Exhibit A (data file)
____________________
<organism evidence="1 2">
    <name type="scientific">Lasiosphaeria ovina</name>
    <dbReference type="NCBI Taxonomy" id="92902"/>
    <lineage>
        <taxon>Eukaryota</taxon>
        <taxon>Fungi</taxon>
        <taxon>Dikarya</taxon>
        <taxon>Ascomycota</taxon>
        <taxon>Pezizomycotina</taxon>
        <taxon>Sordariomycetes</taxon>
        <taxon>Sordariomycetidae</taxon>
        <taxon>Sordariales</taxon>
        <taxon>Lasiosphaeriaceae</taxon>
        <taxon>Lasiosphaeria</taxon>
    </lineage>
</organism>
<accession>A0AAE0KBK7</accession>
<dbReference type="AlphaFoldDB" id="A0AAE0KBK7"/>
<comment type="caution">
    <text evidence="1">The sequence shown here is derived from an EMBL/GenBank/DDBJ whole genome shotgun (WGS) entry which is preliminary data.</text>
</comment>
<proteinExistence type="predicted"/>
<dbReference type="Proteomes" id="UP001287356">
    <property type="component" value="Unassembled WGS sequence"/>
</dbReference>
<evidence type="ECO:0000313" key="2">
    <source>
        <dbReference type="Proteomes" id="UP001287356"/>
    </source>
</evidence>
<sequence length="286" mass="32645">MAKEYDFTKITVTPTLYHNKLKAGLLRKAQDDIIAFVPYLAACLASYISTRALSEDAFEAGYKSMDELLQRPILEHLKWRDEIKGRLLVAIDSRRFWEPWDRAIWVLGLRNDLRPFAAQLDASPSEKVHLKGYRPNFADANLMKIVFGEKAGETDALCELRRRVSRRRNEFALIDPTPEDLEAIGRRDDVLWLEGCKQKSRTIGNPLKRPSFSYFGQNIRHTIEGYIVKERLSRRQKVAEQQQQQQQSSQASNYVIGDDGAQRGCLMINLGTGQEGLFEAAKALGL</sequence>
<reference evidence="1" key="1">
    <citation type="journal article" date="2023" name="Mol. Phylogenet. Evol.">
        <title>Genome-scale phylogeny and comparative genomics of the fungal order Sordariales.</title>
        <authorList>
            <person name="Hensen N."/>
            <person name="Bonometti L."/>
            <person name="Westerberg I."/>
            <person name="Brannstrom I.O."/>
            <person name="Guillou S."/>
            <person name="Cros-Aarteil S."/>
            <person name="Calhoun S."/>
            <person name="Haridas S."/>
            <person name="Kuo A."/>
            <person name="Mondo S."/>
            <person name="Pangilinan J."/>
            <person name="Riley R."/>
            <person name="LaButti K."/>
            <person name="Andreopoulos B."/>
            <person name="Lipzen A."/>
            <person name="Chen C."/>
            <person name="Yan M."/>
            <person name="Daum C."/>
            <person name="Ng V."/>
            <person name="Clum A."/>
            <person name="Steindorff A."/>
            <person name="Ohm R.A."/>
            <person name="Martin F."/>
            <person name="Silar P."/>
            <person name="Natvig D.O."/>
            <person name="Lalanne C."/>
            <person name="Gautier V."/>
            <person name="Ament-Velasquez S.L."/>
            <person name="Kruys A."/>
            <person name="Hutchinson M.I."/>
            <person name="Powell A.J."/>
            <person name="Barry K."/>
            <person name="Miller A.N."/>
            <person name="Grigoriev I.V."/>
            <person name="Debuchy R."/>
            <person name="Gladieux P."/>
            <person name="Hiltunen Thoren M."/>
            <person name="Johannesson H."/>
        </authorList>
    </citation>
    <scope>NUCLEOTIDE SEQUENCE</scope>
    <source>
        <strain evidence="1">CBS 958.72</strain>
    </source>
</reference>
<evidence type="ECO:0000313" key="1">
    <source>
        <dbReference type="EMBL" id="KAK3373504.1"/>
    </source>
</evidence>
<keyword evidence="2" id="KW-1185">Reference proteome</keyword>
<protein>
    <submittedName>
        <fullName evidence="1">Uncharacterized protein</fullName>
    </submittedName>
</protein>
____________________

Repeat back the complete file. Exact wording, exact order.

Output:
<organism evidence="1 2">
    <name type="scientific">Lasiosphaeria ovina</name>
    <dbReference type="NCBI Taxonomy" id="92902"/>
    <lineage>
        <taxon>Eukaryota</taxon>
        <taxon>Fungi</taxon>
        <taxon>Dikarya</taxon>
        <taxon>Ascomycota</taxon>
        <taxon>Pezizomycotina</taxon>
        <taxon>Sordariomycetes</taxon>
        <taxon>Sordariomycetidae</taxon>
        <taxon>Sordariales</taxon>
        <taxon>Lasiosphaeriaceae</taxon>
        <taxon>Lasiosphaeria</taxon>
    </lineage>
</organism>
<accession>A0AAE0KBK7</accession>
<dbReference type="AlphaFoldDB" id="A0AAE0KBK7"/>
<comment type="caution">
    <text evidence="1">The sequence shown here is derived from an EMBL/GenBank/DDBJ whole genome shotgun (WGS) entry which is preliminary data.</text>
</comment>
<proteinExistence type="predicted"/>
<dbReference type="Proteomes" id="UP001287356">
    <property type="component" value="Unassembled WGS sequence"/>
</dbReference>
<evidence type="ECO:0000313" key="2">
    <source>
        <dbReference type="Proteomes" id="UP001287356"/>
    </source>
</evidence>
<sequence length="286" mass="32645">MAKEYDFTKITVTPTLYHNKLKAGLLRKAQDDIIAFVPYLAACLASYISTRALSEDAFEAGYKSMDELLQRPILEHLKWRDEIKGRLLVAIDSRRFWEPWDRAIWVLGLRNDLRPFAAQLDASPSEKVHLKGYRPNFADANLMKIVFGEKAGETDALCELRRRVSRRRNEFALIDPTPEDLEAIGRRDDVLWLEGCKQKSRTIGNPLKRPSFSYFGQNIRHTIEGYIVKERLSRRQKVAEQQQQQQQSSQASNYVIGDDGAQRGCLMINLGTGQEGLFEAAKALGL</sequence>
<reference evidence="1" key="1">
    <citation type="journal article" date="2023" name="Mol. Phylogenet. Evol.">
        <title>Genome-scale phylogeny and comparative genomics of the fungal order Sordariales.</title>
        <authorList>
            <person name="Hensen N."/>
            <person name="Bonometti L."/>
            <person name="Westerberg I."/>
            <person name="Brannstrom I.O."/>
            <person name="Guillou S."/>
            <person name="Cros-Aarteil S."/>
            <person name="Calhoun S."/>
            <person name="Haridas S."/>
            <person name="Kuo A."/>
            <person name="Mondo S."/>
            <person name="Pangilinan J."/>
            <person name="Riley R."/>
            <person name="LaButti K."/>
            <person name="Andreopoulos B."/>
            <person name="Lipzen A."/>
            <person name="Chen C."/>
            <person name="Yan M."/>
            <person name="Daum C."/>
            <person name="Ng V."/>
            <person name="Clum A."/>
            <person name="Steindorff A."/>
            <person name="Ohm R.A."/>
            <person name="Martin F."/>
            <person name="Silar P."/>
            <person name="Natvig D.O."/>
            <person name="Lalanne C."/>
            <person name="Gautier V."/>
            <person name="Ament-Velasquez S.L."/>
            <person name="Kruys A."/>
            <person name="Hutchinson M.I."/>
            <person name="Powell A.J."/>
            <person name="Barry K."/>
            <person name="Miller A.N."/>
            <person name="Grigoriev I.V."/>
            <person name="Debuchy R."/>
            <person name="Gladieux P."/>
            <person name="Hiltunen Thoren M."/>
            <person name="Johannesson H."/>
        </authorList>
    </citation>
    <scope>NUCLEOTIDE SEQUENCE</scope>
    <source>
        <strain evidence="1">CBS 958.72</strain>
    </source>
</reference>
<evidence type="ECO:0000313" key="1">
    <source>
        <dbReference type="EMBL" id="KAK3373504.1"/>
    </source>
</evidence>
<keyword evidence="2" id="KW-1185">Reference proteome</keyword>
<protein>
    <submittedName>
        <fullName evidence="1">Uncharacterized protein</fullName>
    </submittedName>
</protein>